Monday, 5 March 2018


Before Judge Dredd caught on, the breakout star of 2000AD was John Probe, a super spy better known as M.A.C.H 1. The dots mean it's an acronym, and by gad it's a clunky one, as John Probe is a Man Activated by Compu Hyper-power.... 1! This means that because he's got a computer in his brain controlling his body he has the strength of 50 men and can run at 120mph among other things. So exciting was he that editor Tharg would regularly tell readers that 'Only an idiot would copy a superman like M.A.C.H 1', just in case kids tried to, I don't know, assassinate a foreign dictator or something.

Consisting of 200 pages of mainly self contained episodes, The John Probe Mission Files certainly represent good value, but after having my rose tinted specs pissed on by Ant Wars I was concerned that my memories or the strip might be blurred by 40 off years of trying (and failing) to grow up. Certainly, there's plenty of talent contained within, from writers Pat Mills (also co creator), John Wagner and Steve Macmanus to artists Enio (the other co craetor), Massimo Bellardinelli and John Cooper. Mostly the art is of a decent standard, only falling short a few times. Script wise it's all very entertaining, and John Probe jets around the world killing people left, right and centre and visiting such inetersting made up countries like Irania and Turkistan. It's pretty cheesy, sure, and pretty brutal stuff that I loved as a kid. Surprisingly, it's held up pretty well, and I still heard a little voice in my head go 'Yeah!' as John Probe cried 'Take that Laser tank!'.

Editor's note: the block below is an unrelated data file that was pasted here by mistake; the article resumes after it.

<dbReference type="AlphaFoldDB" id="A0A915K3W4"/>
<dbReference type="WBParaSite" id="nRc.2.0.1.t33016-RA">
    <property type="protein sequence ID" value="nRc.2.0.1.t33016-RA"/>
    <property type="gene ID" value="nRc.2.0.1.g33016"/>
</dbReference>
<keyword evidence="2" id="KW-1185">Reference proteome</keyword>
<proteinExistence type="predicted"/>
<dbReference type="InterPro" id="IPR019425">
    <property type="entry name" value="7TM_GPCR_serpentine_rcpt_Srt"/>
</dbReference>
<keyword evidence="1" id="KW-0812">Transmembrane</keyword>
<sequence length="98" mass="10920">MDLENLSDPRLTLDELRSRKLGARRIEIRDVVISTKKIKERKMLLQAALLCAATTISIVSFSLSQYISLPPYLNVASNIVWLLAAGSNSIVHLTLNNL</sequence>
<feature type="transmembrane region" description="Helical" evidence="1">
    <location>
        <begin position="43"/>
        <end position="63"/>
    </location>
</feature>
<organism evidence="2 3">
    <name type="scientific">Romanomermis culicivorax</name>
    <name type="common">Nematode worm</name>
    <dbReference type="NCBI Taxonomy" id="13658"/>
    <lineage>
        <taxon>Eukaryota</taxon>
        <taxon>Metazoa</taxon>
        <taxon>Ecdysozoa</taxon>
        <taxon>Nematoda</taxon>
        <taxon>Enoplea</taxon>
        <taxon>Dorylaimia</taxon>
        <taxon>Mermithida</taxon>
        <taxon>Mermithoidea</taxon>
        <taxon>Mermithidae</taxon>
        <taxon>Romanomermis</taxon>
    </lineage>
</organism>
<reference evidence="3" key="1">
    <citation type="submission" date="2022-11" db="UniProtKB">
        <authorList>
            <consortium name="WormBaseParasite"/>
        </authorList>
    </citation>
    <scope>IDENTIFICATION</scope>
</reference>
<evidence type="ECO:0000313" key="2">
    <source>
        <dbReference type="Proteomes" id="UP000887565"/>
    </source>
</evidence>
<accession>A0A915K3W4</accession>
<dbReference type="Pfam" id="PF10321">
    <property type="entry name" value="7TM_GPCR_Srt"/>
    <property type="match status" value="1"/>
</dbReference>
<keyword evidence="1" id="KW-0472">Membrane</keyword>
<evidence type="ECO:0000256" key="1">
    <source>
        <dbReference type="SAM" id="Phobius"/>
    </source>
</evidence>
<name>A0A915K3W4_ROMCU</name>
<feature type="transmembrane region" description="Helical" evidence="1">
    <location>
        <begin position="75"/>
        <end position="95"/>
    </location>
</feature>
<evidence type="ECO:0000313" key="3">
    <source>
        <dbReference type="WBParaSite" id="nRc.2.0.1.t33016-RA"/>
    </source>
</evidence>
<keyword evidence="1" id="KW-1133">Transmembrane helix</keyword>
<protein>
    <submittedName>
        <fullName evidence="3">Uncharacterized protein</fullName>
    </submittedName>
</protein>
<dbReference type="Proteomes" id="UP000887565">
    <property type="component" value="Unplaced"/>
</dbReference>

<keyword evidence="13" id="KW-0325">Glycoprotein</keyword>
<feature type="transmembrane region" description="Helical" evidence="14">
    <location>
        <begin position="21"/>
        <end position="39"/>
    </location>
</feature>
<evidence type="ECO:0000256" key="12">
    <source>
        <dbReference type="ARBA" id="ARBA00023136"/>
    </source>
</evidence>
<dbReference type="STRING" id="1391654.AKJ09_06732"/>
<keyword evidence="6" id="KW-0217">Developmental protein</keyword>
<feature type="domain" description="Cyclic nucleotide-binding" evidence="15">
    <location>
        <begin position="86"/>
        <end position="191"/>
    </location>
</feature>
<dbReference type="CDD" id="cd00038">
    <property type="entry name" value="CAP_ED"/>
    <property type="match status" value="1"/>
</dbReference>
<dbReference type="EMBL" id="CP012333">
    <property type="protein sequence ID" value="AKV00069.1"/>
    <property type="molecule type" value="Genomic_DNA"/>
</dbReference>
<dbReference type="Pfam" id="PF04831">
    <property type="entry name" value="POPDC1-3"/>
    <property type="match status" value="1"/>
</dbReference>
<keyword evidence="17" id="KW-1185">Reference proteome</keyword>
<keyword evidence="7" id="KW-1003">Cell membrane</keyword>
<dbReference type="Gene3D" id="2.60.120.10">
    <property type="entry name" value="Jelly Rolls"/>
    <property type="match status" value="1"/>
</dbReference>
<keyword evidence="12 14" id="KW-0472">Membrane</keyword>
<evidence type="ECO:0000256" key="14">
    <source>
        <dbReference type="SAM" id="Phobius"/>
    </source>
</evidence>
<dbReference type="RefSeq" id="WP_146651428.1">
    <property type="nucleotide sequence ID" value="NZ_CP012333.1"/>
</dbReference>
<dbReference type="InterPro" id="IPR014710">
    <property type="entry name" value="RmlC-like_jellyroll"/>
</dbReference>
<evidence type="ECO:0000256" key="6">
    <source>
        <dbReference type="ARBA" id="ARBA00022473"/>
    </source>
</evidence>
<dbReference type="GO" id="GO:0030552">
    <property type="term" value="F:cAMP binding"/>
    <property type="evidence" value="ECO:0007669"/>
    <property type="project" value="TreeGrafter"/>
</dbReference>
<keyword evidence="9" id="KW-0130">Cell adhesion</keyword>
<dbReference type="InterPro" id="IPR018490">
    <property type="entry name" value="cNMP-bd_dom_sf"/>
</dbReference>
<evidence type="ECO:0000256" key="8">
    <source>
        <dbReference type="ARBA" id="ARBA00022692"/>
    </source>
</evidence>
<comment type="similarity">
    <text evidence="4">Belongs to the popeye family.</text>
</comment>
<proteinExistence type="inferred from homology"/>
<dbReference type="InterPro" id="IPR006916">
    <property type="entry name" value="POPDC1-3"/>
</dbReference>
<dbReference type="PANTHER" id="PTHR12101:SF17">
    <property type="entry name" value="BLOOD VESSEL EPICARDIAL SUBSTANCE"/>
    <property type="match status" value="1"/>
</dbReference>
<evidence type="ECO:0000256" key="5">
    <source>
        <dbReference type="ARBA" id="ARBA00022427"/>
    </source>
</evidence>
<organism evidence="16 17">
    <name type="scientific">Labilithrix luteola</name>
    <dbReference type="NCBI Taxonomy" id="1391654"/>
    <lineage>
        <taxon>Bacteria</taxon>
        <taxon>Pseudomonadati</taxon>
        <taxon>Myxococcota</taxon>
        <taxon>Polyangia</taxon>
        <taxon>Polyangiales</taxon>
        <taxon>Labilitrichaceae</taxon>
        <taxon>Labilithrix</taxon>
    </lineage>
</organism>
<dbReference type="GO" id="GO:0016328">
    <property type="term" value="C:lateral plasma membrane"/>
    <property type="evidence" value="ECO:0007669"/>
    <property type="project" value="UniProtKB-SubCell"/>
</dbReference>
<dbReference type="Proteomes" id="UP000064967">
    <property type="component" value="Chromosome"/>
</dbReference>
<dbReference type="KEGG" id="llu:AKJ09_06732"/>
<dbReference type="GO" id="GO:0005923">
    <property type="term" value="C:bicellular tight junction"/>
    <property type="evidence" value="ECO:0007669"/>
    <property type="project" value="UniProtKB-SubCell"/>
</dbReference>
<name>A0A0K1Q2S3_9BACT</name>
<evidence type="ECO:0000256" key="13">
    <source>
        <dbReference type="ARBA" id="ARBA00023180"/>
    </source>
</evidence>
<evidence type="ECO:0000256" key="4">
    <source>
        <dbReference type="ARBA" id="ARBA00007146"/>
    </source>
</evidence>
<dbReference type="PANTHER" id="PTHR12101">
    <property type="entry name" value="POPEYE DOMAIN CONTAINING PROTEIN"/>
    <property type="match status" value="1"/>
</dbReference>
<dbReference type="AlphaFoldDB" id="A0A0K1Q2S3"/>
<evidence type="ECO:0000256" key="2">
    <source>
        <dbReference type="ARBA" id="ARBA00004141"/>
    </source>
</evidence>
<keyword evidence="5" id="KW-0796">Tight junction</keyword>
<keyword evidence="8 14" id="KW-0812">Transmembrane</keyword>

As well as the stories from the weekly, there's a few strips from annuals and summer special that aren't too bad, and we also get some color pages of 2000AD covers featuring the strip, including some very nice early work from Brian Bolland. M.A.C.H 1 is definitely one of those 'of it's time' strips, but when taken as a simple, exciting adventure strip it still has the capacity to entertain, as long as you don't sit and think about the physical impossibilities that litter every story. In the end, M.A.C.H 1 may not be the best story the comic ever had, but you can see why it captivated a young audience back in the late 70s, and I'm sure it will have the same effect if shown to today's kids, though you might have to explain to them what strange things like a 'video cassette' are...

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